Finite-element model of interaction between fungal polysaccharide and monoclonal antibody in the capsule of Cryptococcus neoformans

Vineet Rakesh, Andrew D. Schweitzer, Oscar Zaragoza, Ruth Bryan, Kevin Wong, Ashim Datta, Arturo Casadevall, Ekaterina Dadachova

Research output: Contribution to journalArticle

Abstract

Many microorganisms such as bacteria and fungi possess so-called capsules made of polysaccharides which protect these microorganisms from environmental insults and host immune defenses. The polysaccharide capsule of Cryptococcus neoformans, a human pathogenic yeast, is capable of self-assembly, composed mostly of glucuronoxylomannan (GXM), a polysaccharide with a molecular weight of approximately 2 000 000, and has several layers with different densities. The objective of this study was to model pore-hindered diffusion and binding of the GXM-specific antibody within the C. neoformans capsule. Using the finite-element method (FEM), we created a model which represents the in vivo binding of a GXM-specific antibody to a C. neoformans cell taking into account the intravenous infusion time of antibody, antibody diffusion through capsular pores, and Michaelis-Menten kinetics of antibody binding to capsular GXM. The model predicted rapid diffusion of antibody to all regions of the capsule where the pore size was greater than the Stokes diameter of the antibody. Binding occurred primarily at intermediate regions of the capsule. The GXM concentration in each capsular region was the principal determinant of the steady-state antibody-GXM complex concentration, while the forward binding rate constant influenced the rate of complex formation in each region. The concentration profiles predicted by the model closely matched experimental immunofluorescence data. Inclusion of different antibody isotypes (IgG, IgA, and IgM) into the modeling algorithm resulted in similar complex formation in the outer capsular regions, but different depths of binding at the inner regions. These results have implications for the development of new antibody-based therapies.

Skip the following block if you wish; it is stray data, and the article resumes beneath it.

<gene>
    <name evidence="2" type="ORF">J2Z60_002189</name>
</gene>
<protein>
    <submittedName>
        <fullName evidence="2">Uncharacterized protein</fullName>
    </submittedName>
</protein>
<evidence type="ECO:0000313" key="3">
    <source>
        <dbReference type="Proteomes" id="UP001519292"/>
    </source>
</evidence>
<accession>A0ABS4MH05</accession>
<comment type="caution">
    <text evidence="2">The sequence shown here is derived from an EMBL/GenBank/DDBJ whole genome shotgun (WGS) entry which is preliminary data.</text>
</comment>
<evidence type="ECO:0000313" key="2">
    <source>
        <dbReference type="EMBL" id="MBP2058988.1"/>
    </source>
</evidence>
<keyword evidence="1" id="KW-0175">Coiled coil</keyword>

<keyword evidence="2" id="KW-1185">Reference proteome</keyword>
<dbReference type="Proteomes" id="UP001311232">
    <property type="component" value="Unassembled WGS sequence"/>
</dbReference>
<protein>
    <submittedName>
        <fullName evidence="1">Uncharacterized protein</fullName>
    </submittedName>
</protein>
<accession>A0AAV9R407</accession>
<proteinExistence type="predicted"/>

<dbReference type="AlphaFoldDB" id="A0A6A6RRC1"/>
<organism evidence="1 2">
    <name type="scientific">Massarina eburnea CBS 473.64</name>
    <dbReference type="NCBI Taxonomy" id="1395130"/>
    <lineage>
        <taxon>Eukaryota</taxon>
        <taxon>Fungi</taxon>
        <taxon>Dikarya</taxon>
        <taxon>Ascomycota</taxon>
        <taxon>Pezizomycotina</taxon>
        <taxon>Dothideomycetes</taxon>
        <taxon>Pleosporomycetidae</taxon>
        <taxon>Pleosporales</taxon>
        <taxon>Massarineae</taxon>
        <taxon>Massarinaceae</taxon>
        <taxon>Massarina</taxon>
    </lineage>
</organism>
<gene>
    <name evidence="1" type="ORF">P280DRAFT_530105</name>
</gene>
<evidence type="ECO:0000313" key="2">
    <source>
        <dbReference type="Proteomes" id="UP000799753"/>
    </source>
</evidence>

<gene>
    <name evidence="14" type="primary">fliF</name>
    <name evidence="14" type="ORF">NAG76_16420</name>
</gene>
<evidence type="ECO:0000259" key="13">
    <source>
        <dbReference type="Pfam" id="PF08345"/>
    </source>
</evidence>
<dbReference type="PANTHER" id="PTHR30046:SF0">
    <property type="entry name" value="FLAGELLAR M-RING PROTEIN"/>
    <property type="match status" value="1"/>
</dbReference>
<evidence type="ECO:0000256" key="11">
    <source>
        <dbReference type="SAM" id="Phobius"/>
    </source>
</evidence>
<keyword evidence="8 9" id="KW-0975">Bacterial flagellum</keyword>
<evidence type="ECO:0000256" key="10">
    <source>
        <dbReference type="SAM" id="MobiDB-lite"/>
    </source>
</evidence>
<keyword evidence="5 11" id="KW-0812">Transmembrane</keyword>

Original languageEnglish (US)
Pages (from-to)8514-8522
Number of pages9
JournalJournal of Physical Chemistry B
Volume112
Issue number29
DOIs
StatePublished - Jul 24 2008
Externally publishedYes

ASJC Scopus subject areas

  • Physical and Theoretical Chemistry
  • Surfaces, Coatings and Films
  • Materials Chemistry

Fingerprint Dive into the research topics of 'Finite-element model of interaction between fungal polysaccharide and monoclonal antibody in the capsule of Cryptococcus neoformans'. Together they form a unique fingerprint.

  • Cite this